by Tim Firth

Opens January, 12 2018

Buy tickets online in December

Synopsis

In the small town of Knapely, England, Annie Clarke has just lost her husband to leukemia. Wanting to provide a new sofa for the hospital’s family room in his memory, her best friend, Chris Harper, decides to raise money by selling a calendar that is slightly different from their usual fundraising projects. Now she needs only to convince 11 middle-aged women to pose nude and to find a photographer they trust to make it a work of art. Based on the true story of a group of extraordinary women whose charitable ventures become a global phenomenon and the fastest-selling play in British theatre history, Calendar Girls, is quirky, poignant and hilarious.

Directed by Kathy Murdoch and Amy Nelp

Auditions

August 19 at 1PM and August 20 at 6:30 pm (Please complete this form in advance)
Performances January 12, 13, 14, 19, 20, 21, 26, 27
There will be no on stage nudity, but is rated PG-13
Rehearsals tentatively planned for Monday, Wednesday, Thursdays at 6:30

Casting needs

CHRIS – 50s. You want Chris at your party. She will talk to people she doesn’t know, happy to say things to all silences and generate laughter. Part of this is because Chris is at home in crowds, holding court, being the center of attention. Without Chris in her life, Annie would be better behaved, her life less fun. The two of them are like naughty schoolgirls.

ANNIE – 50s. Annie will join in mischief but is at heart more conformist and less confrontational than Chris. After Chris has put a waiter’s back up in the restaurant, Annie will go in and pour calm. The mischievousness Chris elicits saves Annie from being a saint. She has enough edge to be interesting, and enough salt not to be too sweet.

CORA – around 40. Cora’s past is the most eclectic, her horizons broadened by having gone to college. She is the joker in the pack, but never plays the fool. Her wit is deadpan. It raises laughter in others, but rarely in herself. Her relationship with her daughter is more akin to that between Chris and Annie. Cora doesn’t need to sing like a diva but must be able to sing well enough to start the show with Jerusalem and sing the snatches of other songs required. The piano keyboard can be marked up to enable her to play basic chords should she not be a player.

JESSIE – late 60s/70s. Get on the right side of Jessie as a teacher and she’ll be the teacher you remember for life. Get on the wrong side and you will regret every waking hour. A lover of life, Jessie doesn’t bother with cosmetics — her elixir of life is bravery. Jessie goes on rollercoasters. Her husband has been with her a long time and is rarely surprised by her actions. Jessie bothers about grammar and will correct stallholders regarding their abuse of the apostrophe “s.”

CELIA – 35-50. The fact that Celia is in the WI is the greatest justification of its existence. A woman more at home in a department store than a church hall, she may be slightly younger than Chris or the same age, but she always feels like she’s drifted in from another world. Which she has. She is particularly enamored of Jessie, and there is a rebelliousness in Celia to which Jessie responds.

RUTH – 40s. Ruth’s journey is from the false self-confidence of the emotionally abused to the genuine self confidence of the woman happy in her own skin. Ruth is eager to please but not a rag doll, and despite being Marie’s right-hand woman she is desperate to be the cartilage in the spine of the WI and keep everyone happy. She has spine herself and the group is protective of her because they sense there is something better in Ruth than her life is letting out. They are proved right.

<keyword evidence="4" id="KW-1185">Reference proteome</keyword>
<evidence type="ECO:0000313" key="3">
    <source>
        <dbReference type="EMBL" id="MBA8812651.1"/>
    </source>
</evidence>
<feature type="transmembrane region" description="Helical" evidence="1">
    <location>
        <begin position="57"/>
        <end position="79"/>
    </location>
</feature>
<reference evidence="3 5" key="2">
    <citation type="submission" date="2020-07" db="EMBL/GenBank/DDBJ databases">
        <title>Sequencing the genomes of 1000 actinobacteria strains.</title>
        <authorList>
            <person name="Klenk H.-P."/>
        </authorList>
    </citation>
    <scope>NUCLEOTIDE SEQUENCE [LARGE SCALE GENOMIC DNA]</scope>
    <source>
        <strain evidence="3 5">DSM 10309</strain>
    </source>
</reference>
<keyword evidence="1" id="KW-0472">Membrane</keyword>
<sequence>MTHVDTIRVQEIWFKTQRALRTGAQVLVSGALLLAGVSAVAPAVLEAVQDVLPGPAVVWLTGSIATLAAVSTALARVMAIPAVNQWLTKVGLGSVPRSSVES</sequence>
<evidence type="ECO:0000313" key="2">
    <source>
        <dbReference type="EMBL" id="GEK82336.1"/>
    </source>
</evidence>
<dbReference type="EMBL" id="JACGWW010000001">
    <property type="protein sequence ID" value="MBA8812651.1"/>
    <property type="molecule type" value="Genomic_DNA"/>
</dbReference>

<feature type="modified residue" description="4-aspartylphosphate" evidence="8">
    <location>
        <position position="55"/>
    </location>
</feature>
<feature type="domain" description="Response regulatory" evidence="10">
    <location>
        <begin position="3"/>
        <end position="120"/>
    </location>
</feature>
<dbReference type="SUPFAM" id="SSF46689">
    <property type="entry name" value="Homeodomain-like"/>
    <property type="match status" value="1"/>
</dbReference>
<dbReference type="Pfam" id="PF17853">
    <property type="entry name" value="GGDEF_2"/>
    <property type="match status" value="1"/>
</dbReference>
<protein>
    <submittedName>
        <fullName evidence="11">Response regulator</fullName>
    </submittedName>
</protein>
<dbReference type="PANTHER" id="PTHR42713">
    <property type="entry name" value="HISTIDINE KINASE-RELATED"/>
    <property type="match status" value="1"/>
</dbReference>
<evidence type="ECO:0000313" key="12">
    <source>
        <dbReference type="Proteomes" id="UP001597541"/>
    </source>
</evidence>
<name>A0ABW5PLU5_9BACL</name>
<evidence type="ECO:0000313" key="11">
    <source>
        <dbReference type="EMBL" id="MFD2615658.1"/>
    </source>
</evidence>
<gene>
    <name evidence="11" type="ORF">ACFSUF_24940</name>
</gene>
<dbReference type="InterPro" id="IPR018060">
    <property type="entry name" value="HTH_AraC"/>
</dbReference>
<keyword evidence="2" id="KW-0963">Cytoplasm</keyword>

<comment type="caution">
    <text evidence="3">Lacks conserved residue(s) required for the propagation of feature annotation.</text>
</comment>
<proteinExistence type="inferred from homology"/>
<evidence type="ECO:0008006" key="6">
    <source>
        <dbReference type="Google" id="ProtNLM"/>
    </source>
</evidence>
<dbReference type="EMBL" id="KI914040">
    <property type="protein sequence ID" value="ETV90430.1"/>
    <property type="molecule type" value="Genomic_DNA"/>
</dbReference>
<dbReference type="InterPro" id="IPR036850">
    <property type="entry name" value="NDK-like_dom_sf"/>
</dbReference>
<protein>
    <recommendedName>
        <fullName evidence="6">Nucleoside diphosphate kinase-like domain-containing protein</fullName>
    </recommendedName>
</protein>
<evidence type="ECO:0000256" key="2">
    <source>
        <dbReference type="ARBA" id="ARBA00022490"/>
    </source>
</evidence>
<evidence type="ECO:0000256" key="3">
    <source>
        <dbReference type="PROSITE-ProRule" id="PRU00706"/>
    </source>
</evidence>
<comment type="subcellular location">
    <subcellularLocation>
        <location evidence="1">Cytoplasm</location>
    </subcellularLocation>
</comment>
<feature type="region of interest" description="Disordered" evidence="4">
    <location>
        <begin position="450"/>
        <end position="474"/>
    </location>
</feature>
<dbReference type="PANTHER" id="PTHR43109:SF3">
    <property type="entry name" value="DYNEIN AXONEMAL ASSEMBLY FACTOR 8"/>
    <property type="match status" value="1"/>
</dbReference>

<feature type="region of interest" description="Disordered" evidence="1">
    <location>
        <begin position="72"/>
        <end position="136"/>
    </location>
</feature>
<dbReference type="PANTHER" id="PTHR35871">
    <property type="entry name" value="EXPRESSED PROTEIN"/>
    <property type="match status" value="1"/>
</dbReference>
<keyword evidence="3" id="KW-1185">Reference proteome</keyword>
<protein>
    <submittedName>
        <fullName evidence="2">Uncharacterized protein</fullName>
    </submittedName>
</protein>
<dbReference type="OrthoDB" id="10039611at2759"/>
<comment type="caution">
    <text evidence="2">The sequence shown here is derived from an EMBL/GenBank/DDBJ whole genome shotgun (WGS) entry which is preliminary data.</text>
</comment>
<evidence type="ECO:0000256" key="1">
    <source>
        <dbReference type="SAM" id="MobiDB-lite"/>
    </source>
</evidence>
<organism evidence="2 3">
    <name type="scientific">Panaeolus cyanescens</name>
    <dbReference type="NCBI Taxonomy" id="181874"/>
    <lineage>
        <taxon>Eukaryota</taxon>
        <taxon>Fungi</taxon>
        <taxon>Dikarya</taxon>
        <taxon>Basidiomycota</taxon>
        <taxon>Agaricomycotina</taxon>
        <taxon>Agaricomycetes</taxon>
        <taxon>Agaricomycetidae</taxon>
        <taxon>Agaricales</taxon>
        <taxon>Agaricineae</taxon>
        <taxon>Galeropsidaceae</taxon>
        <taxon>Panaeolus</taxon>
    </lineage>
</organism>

MARIE – 50s. Marie has gradually built the current ‘Marie’ around herself over the years as a defense mechanism. She went to her Oz, Cheshire, and found Oz didn’t want her. She came back scorched. The WI is a trophy to her, which jusi-fies her entire existence. There is a lingering part of Marie that would love to be on that calendar.

JOHN – 50s. John is a human sunflower. Not a saint. Not a hero. Just the kind of man you’d want in your car when crossing America. When he dies it feels like someone somewhere turned a light off. 

ROD – Chris’s husband, 50s. You have to be a certain kind of guy to stick with Chris and Rod loves it. He can give back what he gets, and has a deadpan humour which has always made Chris laugh. He drinks a lot but never so much as to have a problem. He would work every hour to make his shop a success. And John was his mate, even though the relationship was originally channeled through their wives.

LAWRENCE – late 20s. Hesitant without being nerdy, Lawrence is a shy young man with enough wit to make a joke and enough spirit to turn up at the WI hall in the first place. When he arranges the shots he is close to female nudity but sees only the photo.

LADY CRAVENSHIRE – 60s. Lady Cravenshire really doesn’t mean to be so patronizing. But the WI girls seem from another world. The world of her estate workers. Dress: when she makes an entrance, she must make an entrance. Largely white or cream to outplay the others, with a bigger hat than Marie. She is not a tweed-wearer. She must glide in like a galleon.

ELAINE – 20s. Elaine really doesn’t mean to be so patronizing. But Jessie seems from another world. The world of her gran. Dress: her clinical whites slice through like a knife. You feel you could cut yourself on that dress.

LIAM – late 20s. Liam would like to be directing other things than photoshoots for washing powders. He’s not so unprofessional as to let it show, but we can sense a slight weariness at having to deal with these women. There’s a re-signed patience to his actions and each smile he makes we feel is professional. For Liam, this photoshoot is a job. And not the job he wanted.